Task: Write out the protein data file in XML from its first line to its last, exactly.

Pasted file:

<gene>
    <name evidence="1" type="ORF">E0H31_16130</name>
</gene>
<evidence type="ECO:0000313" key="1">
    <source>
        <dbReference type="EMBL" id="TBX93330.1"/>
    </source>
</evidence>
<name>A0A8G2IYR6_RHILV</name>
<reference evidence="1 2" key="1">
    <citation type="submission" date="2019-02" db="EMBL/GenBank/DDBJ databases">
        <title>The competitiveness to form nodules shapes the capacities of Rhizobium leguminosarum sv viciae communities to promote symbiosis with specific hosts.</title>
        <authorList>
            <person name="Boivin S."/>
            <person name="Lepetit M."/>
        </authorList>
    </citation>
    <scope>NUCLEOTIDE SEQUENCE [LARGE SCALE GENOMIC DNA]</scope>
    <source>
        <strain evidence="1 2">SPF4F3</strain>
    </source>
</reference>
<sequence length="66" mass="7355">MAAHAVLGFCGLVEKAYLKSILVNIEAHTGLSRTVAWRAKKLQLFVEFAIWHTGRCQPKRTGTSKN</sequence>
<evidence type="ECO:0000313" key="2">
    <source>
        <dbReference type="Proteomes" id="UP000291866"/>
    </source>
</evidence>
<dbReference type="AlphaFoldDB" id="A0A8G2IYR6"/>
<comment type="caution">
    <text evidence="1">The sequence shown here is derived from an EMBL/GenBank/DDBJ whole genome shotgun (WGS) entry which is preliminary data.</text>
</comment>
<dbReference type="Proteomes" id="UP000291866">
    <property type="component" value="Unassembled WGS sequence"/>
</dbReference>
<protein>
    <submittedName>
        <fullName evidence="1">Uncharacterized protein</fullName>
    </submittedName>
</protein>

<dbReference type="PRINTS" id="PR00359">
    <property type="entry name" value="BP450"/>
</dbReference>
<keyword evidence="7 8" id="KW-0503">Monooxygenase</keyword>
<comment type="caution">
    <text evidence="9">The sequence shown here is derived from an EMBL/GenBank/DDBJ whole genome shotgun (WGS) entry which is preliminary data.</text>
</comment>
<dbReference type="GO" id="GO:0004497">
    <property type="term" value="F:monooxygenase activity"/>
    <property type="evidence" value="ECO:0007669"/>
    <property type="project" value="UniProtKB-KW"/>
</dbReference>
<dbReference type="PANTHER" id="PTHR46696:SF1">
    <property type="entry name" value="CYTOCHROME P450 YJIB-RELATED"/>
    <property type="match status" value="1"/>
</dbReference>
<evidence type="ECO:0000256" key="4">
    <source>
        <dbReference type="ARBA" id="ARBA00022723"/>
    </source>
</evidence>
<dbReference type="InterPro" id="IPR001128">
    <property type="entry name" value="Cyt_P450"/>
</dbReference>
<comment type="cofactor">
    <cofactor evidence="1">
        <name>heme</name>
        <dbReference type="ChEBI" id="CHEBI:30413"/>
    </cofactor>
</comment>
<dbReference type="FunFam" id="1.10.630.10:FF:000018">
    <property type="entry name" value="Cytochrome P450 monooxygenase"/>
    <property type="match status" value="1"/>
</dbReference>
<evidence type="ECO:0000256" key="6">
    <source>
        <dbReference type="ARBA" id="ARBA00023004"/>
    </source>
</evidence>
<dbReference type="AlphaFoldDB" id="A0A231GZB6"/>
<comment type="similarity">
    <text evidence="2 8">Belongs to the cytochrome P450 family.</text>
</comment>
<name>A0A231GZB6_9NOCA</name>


<gene>
    <name evidence="1" type="ORF">E0H31_16130</name>
</gene>
<evidence type="ECO:0000313" key="1">
    <source>
        <dbReference type="EMBL" id="TBX93330.1"/>
    </source>
</evidence>
<name>A0A8G2IYR6_RHILV</name>
<reference evidence="1 2" key="1">
    <citation type="submission" date="2019-02" db="EMBL/GenBank/DDBJ databases">
        <title>The competitiveness to form nodules shapes the capacities of Rhizobium leguminosarum sv viciae communities to promote symbiosis with specific hosts.</title>
        <authorList>
            <person name="Boivin S."/>
            <person name="Lepetit M."/>
        </authorList>
    </citation>
    <scope>NUCLEOTIDE SEQUENCE [LARGE SCALE GENOMIC DNA]</scope>
    <source>
        <strain evidence="1 2">SPF4F3</strain>
    </source>
</reference>
<sequence length="66" mass="7355">MAAHAVLGFCGLVEKAYLKSILVNIEAHTGLSRTVAWRAKKLQLFVEFAIWHTGRCQPKRTGTSKN</sequence>
<evidence type="ECO:0000313" key="2">
    <source>
        <dbReference type="Proteomes" id="UP000291866"/>
    </source>
</evidence>
<dbReference type="AlphaFoldDB" id="A0A8G2IYR6"/>
<comment type="caution">
    <text evidence="1">The sequence shown here is derived from an EMBL/GenBank/DDBJ whole genome shotgun (WGS) entry which is preliminary data.</text>
</comment>
<dbReference type="Proteomes" id="UP000291866">
    <property type="component" value="Unassembled WGS sequence"/>
</dbReference>
<protein>
    <submittedName>
        <fullName evidence="1">Uncharacterized protein</fullName>
    </submittedName>
</protein>

<dbReference type="PRINTS" id="PR00359">
    <property type="entry name" value="BP450"/>
</dbReference>
<keyword evidence="7 8" id="KW-0503">Monooxygenase</keyword>
<comment type="caution">
    <text evidence="9">The sequence shown here is derived from an EMBL/GenBank/DDBJ whole genome shotgun (WGS) entry which is preliminary data.</text>
</comment>
<dbReference type="GO" id="GO:0004497">
    <property type="term" value="F:monooxygenase activity"/>
    <property type="evidence" value="ECO:0007669"/>
    <property type="project" value="UniProtKB-KW"/>
</dbReference>
<dbReference type="PANTHER" id="PTHR46696:SF1">
    <property type="entry name" value="CYTOCHROME P450 YJIB-RELATED"/>
    <property type="match status" value="1"/>
</dbReference>
<evidence type="ECO:0000256" key="4">
    <source>
        <dbReference type="ARBA" id="ARBA00022723"/>
    </source>
</evidence>
<dbReference type="InterPro" id="IPR001128">
    <property type="entry name" value="Cyt_P450"/>
</dbReference>
<comment type="cofactor">
    <cofactor evidence="1">
        <name>heme</name>
        <dbReference type="ChEBI" id="CHEBI:30413"/>
    </cofactor>
</comment>
<dbReference type="FunFam" id="1.10.630.10:FF:000018">
    <property type="entry name" value="Cytochrome P450 monooxygenase"/>
    <property type="match status" value="1"/>
</dbReference>
<evidence type="ECO:0000256" key="6">
    <source>
        <dbReference type="ARBA" id="ARBA00023004"/>
    </source>
</evidence>
<dbReference type="AlphaFoldDB" id="A0A231GZB6"/>
<comment type="similarity">
    <text evidence="2 8">Belongs to the cytochrome P450 family.</text>
</comment>
<name>A0A231GZB6_9NOCA</name>